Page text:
Best way to keep your organization relevant: It’s always good to be nimble, to be able to change, if priorities change within the community. This year supporting our families was a big focus because of financial hardships. The great thing about us is being able to be nimble and address the needs as they arise. I also try to keep us relevant by making sure we’re posting regularly on social media and that we’re showing all these different sides of our organization and our families and keeping the communication, between our families, donors, and medical community open.

Why people like working with you: Anyone who knows me knows I’m passionate about the SATB2 Gene Foundation. And that I am very passionate about SATB2-associated syndrome and bringing awareness to this. I’m a hard worker. I will do what I say. And I’m open to ideas and suggestions.

Mentor: I had two amazing bosses at previous jobs. One was Kevin Smyrl with Emory University who taught me to think outside the box to approach decisions in different ways and then come to the best decision. Another mentor I had was Heather Greene, who I worked with at Special Olympics Georgia. She taught me about how to get more people involved and put ownership into other people’s hands, as well to not carry the burden of everything that we do. Those two have had a large influence on my professional life. There are many amazing leaders of rare organizations that I’ve met along this journey. I love that we share so much. There’s too many in the rare community to name and I wouldn’t want to leave anybody out.

On the Job
What inspires you: When I hear from our families and they say what a difference it is having the Foundation to provide resources, feel connected with others, or just say “Thank you. We see how hard you’re working.”  I love hearing from a brand new family, somebody who just got the diagnosis saying, “I just hung up the phone with my doctor and I found you. Tell me everything I need.” Things like that just inspire me because I didn’t have that for the first two plus years of my daughter’s life.  There was no support system for my husband and me.  Knowing that I’m able to help other people keeps me going.

What makes you hopeful: It goes along with what inspires me.  It makes me hopeful to know that we’re helping people, and that we’re putting resources together that our families and clinicians are in need of.  I’m also hopeful knowing how dedicated our researchers are to our community and hearing from new medical professionals that are interested in learning more about SATB2-associated syndrome.  I think that there are big things coming for our community sooner rather than later. 

Best organization decision: Pulling the trigger to start. Having the confidence to get going. At the time there were 50 families when I started doing the research. I was saying that we’re not too small. We can do this.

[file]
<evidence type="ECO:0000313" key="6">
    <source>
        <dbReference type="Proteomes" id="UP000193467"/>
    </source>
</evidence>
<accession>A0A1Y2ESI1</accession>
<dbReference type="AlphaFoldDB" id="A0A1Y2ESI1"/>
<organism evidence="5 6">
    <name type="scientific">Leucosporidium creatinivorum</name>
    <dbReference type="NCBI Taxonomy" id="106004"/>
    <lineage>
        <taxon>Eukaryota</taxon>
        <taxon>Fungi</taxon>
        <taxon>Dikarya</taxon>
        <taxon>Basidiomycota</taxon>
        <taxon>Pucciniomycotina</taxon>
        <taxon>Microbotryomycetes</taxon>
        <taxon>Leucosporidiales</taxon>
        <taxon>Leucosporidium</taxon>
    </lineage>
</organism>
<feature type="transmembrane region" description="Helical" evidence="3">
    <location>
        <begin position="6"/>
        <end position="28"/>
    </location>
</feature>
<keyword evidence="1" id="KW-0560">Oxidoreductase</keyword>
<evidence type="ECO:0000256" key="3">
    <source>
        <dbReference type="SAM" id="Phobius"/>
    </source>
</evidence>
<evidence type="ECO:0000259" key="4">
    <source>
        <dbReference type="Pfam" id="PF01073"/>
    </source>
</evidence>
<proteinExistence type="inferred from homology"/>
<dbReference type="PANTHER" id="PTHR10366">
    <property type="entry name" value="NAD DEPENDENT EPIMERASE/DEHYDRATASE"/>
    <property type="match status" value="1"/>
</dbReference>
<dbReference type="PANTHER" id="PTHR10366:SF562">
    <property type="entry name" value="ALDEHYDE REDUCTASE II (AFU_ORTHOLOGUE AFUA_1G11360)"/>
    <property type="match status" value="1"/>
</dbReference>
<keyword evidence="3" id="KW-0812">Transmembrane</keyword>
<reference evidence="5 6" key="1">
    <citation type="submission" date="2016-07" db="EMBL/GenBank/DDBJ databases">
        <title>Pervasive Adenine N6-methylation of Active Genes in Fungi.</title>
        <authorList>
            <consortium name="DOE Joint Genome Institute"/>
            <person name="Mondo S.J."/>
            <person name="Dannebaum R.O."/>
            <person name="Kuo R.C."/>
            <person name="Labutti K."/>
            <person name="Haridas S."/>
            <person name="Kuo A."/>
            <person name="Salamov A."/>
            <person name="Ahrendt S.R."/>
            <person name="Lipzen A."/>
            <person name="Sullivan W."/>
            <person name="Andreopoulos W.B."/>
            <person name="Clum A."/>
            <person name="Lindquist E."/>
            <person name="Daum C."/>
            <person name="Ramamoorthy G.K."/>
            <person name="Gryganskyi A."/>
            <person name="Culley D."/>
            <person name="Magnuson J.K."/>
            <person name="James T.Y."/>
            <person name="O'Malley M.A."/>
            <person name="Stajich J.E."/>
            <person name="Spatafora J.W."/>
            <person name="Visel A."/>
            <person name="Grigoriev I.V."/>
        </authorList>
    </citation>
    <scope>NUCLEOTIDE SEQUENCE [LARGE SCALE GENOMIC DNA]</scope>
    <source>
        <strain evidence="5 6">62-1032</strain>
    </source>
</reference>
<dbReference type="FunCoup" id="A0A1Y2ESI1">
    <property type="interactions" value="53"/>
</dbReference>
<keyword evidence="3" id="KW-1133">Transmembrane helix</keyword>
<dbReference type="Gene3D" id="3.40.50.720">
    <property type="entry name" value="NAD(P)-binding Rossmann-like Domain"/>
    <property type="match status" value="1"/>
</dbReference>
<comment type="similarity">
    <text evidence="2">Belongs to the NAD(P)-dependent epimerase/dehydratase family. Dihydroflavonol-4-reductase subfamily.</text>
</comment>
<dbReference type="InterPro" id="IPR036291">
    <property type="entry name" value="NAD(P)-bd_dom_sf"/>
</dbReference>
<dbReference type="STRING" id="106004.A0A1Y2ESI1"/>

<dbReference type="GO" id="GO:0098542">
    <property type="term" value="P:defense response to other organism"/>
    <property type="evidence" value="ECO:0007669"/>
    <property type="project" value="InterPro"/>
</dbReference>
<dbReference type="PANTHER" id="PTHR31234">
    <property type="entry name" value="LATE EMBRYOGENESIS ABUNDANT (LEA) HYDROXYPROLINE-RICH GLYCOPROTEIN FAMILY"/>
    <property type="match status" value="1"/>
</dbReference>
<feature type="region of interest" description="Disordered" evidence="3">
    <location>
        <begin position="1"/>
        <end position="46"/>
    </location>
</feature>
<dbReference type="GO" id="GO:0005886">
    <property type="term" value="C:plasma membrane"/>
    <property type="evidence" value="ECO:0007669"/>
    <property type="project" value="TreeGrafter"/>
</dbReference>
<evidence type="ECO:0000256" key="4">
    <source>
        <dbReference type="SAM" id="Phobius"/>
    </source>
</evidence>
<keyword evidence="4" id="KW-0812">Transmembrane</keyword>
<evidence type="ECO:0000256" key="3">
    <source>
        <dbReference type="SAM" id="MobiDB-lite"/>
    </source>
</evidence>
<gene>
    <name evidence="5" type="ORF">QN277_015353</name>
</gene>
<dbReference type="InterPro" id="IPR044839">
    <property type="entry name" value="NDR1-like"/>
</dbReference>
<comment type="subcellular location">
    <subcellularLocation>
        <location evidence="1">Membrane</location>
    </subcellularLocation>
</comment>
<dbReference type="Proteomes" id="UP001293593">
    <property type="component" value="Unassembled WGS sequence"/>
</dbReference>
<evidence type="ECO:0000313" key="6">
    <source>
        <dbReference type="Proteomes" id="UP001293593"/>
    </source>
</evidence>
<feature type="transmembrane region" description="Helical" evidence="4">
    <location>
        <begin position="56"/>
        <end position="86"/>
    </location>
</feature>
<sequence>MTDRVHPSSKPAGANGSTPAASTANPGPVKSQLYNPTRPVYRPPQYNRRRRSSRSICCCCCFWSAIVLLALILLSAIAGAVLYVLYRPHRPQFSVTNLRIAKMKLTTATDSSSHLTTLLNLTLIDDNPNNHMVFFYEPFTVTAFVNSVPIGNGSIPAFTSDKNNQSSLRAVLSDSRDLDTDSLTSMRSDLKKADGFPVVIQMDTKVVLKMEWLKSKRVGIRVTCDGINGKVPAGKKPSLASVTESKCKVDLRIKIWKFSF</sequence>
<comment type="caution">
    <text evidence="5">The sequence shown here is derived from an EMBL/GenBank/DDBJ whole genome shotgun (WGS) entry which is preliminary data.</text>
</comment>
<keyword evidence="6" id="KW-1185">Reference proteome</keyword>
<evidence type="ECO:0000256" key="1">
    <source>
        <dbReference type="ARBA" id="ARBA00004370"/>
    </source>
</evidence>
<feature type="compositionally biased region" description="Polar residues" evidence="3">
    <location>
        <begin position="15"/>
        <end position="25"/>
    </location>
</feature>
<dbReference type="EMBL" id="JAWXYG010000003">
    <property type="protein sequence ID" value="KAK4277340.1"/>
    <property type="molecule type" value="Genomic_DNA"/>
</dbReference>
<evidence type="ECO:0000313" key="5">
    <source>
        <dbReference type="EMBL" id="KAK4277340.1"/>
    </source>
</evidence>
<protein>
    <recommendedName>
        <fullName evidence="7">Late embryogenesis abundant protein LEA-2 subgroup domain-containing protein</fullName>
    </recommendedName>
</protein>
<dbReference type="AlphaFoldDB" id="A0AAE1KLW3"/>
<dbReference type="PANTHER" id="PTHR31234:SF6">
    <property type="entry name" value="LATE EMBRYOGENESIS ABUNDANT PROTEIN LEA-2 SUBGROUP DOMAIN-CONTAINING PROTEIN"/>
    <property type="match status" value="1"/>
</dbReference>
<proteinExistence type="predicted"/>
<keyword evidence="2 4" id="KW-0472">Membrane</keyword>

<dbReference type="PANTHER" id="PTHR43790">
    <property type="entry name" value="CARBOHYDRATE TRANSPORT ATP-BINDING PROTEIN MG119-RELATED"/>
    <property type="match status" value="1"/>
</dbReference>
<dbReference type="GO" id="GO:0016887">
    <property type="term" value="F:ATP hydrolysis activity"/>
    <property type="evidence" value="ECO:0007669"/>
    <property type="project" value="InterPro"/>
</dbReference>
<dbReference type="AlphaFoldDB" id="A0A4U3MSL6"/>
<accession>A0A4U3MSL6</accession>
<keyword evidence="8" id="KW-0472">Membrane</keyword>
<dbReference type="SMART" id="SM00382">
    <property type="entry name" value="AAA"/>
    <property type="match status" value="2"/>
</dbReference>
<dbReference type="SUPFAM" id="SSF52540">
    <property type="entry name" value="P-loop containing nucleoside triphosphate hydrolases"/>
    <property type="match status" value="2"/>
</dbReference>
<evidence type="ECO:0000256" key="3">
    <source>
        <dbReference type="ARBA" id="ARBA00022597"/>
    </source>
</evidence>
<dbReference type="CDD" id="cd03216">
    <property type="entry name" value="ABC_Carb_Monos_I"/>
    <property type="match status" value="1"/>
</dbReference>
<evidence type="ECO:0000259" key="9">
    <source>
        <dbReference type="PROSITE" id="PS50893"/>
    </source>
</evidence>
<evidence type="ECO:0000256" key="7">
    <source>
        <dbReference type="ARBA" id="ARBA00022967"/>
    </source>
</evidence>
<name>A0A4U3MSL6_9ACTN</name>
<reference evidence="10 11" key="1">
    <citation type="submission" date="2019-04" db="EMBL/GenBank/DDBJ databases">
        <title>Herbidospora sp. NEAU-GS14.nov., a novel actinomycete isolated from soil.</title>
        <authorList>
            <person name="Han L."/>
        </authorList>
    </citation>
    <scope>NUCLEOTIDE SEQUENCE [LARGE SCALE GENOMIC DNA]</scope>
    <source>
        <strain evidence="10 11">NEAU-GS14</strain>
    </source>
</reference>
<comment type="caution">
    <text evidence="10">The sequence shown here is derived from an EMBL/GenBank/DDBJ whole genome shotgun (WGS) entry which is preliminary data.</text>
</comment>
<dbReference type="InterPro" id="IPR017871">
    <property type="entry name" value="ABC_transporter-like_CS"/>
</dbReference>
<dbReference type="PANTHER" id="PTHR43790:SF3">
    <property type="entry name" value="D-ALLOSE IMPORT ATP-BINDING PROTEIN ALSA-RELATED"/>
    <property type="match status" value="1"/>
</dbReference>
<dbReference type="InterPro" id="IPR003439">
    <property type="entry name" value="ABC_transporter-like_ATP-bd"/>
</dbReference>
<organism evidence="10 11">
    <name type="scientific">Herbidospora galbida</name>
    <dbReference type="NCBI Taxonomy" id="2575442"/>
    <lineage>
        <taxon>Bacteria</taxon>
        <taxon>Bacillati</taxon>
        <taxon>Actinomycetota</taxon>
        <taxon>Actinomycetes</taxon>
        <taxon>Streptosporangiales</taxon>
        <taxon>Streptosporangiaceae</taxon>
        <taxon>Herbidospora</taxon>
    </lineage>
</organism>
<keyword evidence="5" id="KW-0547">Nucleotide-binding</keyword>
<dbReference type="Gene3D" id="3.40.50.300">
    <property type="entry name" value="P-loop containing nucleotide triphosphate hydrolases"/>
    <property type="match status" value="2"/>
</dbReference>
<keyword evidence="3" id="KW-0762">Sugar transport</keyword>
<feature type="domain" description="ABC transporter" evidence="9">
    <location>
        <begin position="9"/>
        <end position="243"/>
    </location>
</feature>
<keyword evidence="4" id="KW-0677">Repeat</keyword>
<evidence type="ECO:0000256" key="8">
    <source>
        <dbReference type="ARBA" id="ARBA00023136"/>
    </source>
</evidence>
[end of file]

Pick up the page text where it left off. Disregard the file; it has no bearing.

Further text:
Hardest lesson learned: The hardest lesson learned is that I can’t do it all. Asking for help is sometimes hard for me. I feel like I’m carrying the weight of the organization. COVID and the closures and everything helped me learn that I can’t do it all and that there are a lot of people who are ready to step up and get more involved.

Toughest organization decision: It would have to go back to earlier this year. There was so much uncertainty with COVID and at the time it was tough to make the decision to postpone our July 2020 conference. We postponed it early in the pandemic. That was a hard decision as a board. We all felt very conflicted, but I didn’t want to wait till the last minute to make that decision. Obviously now in hindsight, it was the right decision.

Biggest missed opportunity: Not starting sooner.

Like best about the job: Knowing that I’m helping. Knowing that there are families and doctors out there who are finding us. They are finding our resources. They are finding our family stories and can relate. It’s an amazing feeling when I get an email from a medical professional who might be in the Netherlands saying, “I’ve got this child under my care and I need to understand more about the syndrome. What can you tell me?” That’s neat to now know that I’m the first person who people are reaching out to.

Like least about the job: That I can’t do it all. I wish I had more time in the day. I put a lot of pressure on myself to do things and I wish I had more time in the day. Sometimes having to say “no” to certain projects or programs is hard for me, because I so passionately want to help everybody do it all.

peeve: People who cancel at the last minute.

First choice for a new career: I’d be a travel editor and tour the world.

Personal Taste
Most influential book: I enjoy books where I can get my mind off the day-to-day. I enjoy the author Mary Kay Andrews.

Favorite movie: Wizard of Oz

Favorite music
: My husband and I are into collecting vinyl records. We have an older record player and just love listing to anything on vinyl, like classic rock from The Beatles to Queen to Tom Petty and Elton John.

Favorite food: Tacos or pizza

Guilty pleasure: Eating too much dark chocolate. I have it hidden in my pantry away from everyone.

Favorite way to spend free time: I love spending time with my family, sewing, playing with our new puppy and decorating my house.